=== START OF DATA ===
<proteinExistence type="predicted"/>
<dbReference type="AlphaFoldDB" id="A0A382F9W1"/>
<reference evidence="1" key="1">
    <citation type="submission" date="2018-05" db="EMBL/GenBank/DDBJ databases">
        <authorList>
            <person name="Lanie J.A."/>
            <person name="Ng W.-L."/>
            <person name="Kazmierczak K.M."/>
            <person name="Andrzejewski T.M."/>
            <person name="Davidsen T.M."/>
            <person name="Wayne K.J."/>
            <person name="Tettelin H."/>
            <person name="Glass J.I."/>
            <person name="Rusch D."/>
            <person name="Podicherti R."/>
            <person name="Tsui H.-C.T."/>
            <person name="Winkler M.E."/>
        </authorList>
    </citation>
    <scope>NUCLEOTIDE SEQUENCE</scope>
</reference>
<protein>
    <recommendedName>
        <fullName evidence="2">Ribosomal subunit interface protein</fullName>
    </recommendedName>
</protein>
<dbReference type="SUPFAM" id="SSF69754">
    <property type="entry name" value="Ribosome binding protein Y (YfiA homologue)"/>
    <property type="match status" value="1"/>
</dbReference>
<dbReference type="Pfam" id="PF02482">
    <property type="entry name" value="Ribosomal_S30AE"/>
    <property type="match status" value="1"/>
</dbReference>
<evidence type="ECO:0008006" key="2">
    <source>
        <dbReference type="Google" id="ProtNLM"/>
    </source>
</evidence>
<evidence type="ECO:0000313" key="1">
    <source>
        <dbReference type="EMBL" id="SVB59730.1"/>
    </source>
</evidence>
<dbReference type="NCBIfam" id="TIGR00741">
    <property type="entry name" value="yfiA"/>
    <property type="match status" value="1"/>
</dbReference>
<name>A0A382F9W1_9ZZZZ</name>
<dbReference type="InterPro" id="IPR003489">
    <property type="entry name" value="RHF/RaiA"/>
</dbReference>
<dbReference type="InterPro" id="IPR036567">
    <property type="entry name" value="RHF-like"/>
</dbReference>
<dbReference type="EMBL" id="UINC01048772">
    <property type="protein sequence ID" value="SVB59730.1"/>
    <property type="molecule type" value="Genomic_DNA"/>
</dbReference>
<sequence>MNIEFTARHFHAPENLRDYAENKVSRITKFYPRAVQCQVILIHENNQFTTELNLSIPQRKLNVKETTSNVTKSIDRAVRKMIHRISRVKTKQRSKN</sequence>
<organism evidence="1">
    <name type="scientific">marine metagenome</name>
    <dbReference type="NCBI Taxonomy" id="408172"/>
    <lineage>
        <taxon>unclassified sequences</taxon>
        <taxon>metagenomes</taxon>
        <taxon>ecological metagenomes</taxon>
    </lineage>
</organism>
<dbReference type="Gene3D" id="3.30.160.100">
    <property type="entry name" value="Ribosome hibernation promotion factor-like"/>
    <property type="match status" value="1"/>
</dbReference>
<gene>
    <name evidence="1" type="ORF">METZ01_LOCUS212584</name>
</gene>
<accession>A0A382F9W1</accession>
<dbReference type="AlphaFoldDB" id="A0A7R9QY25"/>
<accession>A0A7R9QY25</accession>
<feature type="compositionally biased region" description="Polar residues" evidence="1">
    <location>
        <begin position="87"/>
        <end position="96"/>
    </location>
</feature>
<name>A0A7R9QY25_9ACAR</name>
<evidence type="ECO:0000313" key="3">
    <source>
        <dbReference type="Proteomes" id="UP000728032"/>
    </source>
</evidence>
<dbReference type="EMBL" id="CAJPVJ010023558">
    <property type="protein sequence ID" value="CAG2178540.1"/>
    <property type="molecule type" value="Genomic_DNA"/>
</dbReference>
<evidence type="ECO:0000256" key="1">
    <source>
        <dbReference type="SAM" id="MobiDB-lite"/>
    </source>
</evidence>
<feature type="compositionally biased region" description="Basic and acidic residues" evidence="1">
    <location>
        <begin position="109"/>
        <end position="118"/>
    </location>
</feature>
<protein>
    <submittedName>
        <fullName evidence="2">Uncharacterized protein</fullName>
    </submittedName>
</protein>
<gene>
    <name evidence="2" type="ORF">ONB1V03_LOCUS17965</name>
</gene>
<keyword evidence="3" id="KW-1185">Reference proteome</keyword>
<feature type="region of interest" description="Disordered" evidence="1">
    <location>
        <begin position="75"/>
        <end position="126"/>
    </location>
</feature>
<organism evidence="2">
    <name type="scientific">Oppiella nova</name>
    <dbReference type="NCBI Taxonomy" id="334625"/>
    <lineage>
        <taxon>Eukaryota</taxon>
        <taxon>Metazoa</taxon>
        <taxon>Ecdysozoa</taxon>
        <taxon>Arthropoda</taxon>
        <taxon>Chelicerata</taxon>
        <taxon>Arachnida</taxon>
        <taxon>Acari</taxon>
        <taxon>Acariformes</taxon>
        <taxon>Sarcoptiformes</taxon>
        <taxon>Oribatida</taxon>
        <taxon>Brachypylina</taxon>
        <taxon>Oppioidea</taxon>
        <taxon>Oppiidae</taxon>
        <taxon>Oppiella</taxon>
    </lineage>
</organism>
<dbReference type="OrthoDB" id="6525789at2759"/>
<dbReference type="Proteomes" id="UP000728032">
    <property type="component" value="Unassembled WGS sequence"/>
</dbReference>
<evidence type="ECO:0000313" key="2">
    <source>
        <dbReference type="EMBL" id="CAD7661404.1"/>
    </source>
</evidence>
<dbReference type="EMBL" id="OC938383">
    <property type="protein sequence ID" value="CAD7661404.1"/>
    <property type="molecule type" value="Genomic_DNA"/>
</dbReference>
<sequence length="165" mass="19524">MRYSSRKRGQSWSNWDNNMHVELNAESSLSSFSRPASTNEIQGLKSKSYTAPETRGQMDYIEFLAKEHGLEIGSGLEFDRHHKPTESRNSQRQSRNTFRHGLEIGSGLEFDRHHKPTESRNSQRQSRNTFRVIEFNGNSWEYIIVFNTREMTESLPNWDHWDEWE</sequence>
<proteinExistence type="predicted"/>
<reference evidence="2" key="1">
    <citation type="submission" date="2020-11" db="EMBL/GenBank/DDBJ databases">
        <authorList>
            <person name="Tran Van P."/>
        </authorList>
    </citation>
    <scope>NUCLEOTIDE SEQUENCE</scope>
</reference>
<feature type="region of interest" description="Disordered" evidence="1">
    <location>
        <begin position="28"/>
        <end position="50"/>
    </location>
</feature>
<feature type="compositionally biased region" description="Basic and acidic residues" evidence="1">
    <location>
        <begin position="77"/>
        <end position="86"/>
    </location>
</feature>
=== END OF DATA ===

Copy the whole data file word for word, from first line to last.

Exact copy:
<proteinExistence type="predicted"/>
<dbReference type="AlphaFoldDB" id="A0A382F9W1"/>
<reference evidence="1" key="1">
    <citation type="submission" date="2018-05" db="EMBL/GenBank/DDBJ databases">
        <authorList>
            <person name="Lanie J.A."/>
            <person name="Ng W.-L."/>
            <person name="Kazmierczak K.M."/>
            <person name="Andrzejewski T.M."/>
            <person name="Davidsen T.M."/>
            <person name="Wayne K.J."/>
            <person name="Tettelin H."/>
            <person name="Glass J.I."/>
            <person name="Rusch D."/>
            <person name="Podicherti R."/>
            <person name="Tsui H.-C.T."/>
            <person name="Winkler M.E."/>
        </authorList>
    </citation>
    <scope>NUCLEOTIDE SEQUENCE</scope>
</reference>
<protein>
    <recommendedName>
        <fullName evidence="2">Ribosomal subunit interface protein</fullName>
    </recommendedName>
</protein>
<dbReference type="SUPFAM" id="SSF69754">
    <property type="entry name" value="Ribosome binding protein Y (YfiA homologue)"/>
    <property type="match status" value="1"/>
</dbReference>
<dbReference type="Pfam" id="PF02482">
    <property type="entry name" value="Ribosomal_S30AE"/>
    <property type="match status" value="1"/>
</dbReference>
<evidence type="ECO:0008006" key="2">
    <source>
        <dbReference type="Google" id="ProtNLM"/>
    </source>
</evidence>
<evidence type="ECO:0000313" key="1">
    <source>
        <dbReference type="EMBL" id="SVB59730.1"/>
    </source>
</evidence>
<dbReference type="NCBIfam" id="TIGR00741">
    <property type="entry name" value="yfiA"/>
    <property type="match status" value="1"/>
</dbReference>
<name>A0A382F9W1_9ZZZZ</name>
<dbReference type="InterPro" id="IPR003489">
    <property type="entry name" value="RHF/RaiA"/>
</dbReference>
<dbReference type="InterPro" id="IPR036567">
    <property type="entry name" value="RHF-like"/>
</dbReference>
<dbReference type="EMBL" id="UINC01048772">
    <property type="protein sequence ID" value="SVB59730.1"/>
    <property type="molecule type" value="Genomic_DNA"/>
</dbReference>
<sequence>MNIEFTARHFHAPENLRDYAENKVSRITKFYPRAVQCQVILIHENNQFTTELNLSIPQRKLNVKETTSNVTKSIDRAVRKMIHRISRVKTKQRSKN</sequence>
<organism evidence="1">
    <name type="scientific">marine metagenome</name>
    <dbReference type="NCBI Taxonomy" id="408172"/>
    <lineage>
        <taxon>unclassified sequences</taxon>
        <taxon>metagenomes</taxon>
        <taxon>ecological metagenomes</taxon>
    </lineage>
</organism>
<dbReference type="Gene3D" id="3.30.160.100">
    <property type="entry name" value="Ribosome hibernation promotion factor-like"/>
    <property type="match status" value="1"/>
</dbReference>
<gene>
    <name evidence="1" type="ORF">METZ01_LOCUS212584</name>
</gene>
<accession>A0A382F9W1</accession>
<dbReference type="AlphaFoldDB" id="A0A7R9QY25"/>
<accession>A0A7R9QY25</accession>
<feature type="compositionally biased region" description="Polar residues" evidence="1">
    <location>
        <begin position="87"/>
        <end position="96"/>
    </location>
</feature>
<name>A0A7R9QY25_9ACAR</name>
<evidence type="ECO:0000313" key="3">
    <source>
        <dbReference type="Proteomes" id="UP000728032"/>
    </source>
</evidence>
<dbReference type="EMBL" id="CAJPVJ010023558">
    <property type="protein sequence ID" value="CAG2178540.1"/>
    <property type="molecule type" value="Genomic_DNA"/>
</dbReference>
<evidence type="ECO:0000256" key="1">
    <source>
        <dbReference type="SAM" id="MobiDB-lite"/>
    </source>
</evidence>
<feature type="compositionally biased region" description="Basic and acidic residues" evidence="1">
    <location>
        <begin position="109"/>
        <end position="118"/>
    </location>
</feature>
<protein>
    <submittedName>
        <fullName evidence="2">Uncharacterized protein</fullName>
    </submittedName>
</protein>
<gene>
    <name evidence="2" type="ORF">ONB1V03_LOCUS17965</name>
</gene>
<keyword evidence="3" id="KW-1185">Reference proteome</keyword>
<feature type="region of interest" description="Disordered" evidence="1">
    <location>
        <begin position="75"/>
        <end position="126"/>
    </location>
</feature>
<organism evidence="2">
    <name type="scientific">Oppiella nova</name>
    <dbReference type="NCBI Taxonomy" id="334625"/>
    <lineage>
        <taxon>Eukaryota</taxon>
        <taxon>Metazoa</taxon>
        <taxon>Ecdysozoa</taxon>
        <taxon>Arthropoda</taxon>
        <taxon>Chelicerata</taxon>
        <taxon>Arachnida</taxon>
        <taxon>Acari</taxon>
        <taxon>Acariformes</taxon>
        <taxon>Sarcoptiformes</taxon>
        <taxon>Oribatida</taxon>
        <taxon>Brachypylina</taxon>
        <taxon>Oppioidea</taxon>
        <taxon>Oppiidae</taxon>
        <taxon>Oppiella</taxon>
    </lineage>
</organism>
<dbReference type="OrthoDB" id="6525789at2759"/>
<dbReference type="Proteomes" id="UP000728032">
    <property type="component" value="Unassembled WGS sequence"/>
</dbReference>
<evidence type="ECO:0000313" key="2">
    <source>
        <dbReference type="EMBL" id="CAD7661404.1"/>
    </source>
</evidence>
<dbReference type="EMBL" id="OC938383">
    <property type="protein sequence ID" value="CAD7661404.1"/>
    <property type="molecule type" value="Genomic_DNA"/>
</dbReference>
<sequence length="165" mass="19524">MRYSSRKRGQSWSNWDNNMHVELNAESSLSSFSRPASTNEIQGLKSKSYTAPETRGQMDYIEFLAKEHGLEIGSGLEFDRHHKPTESRNSQRQSRNTFRHGLEIGSGLEFDRHHKPTESRNSQRQSRNTFRVIEFNGNSWEYIIVFNTREMTESLPNWDHWDEWE</sequence>
<proteinExistence type="predicted"/>
<reference evidence="2" key="1">
    <citation type="submission" date="2020-11" db="EMBL/GenBank/DDBJ databases">
        <authorList>
            <person name="Tran Van P."/>
        </authorList>
    </citation>
    <scope>NUCLEOTIDE SEQUENCE</scope>
</reference>
<feature type="region of interest" description="Disordered" evidence="1">
    <location>
        <begin position="28"/>
        <end position="50"/>
    </location>
</feature>
<feature type="compositionally biased region" description="Basic and acidic residues" evidence="1">
    <location>
        <begin position="77"/>
        <end position="86"/>
    </location>
</feature>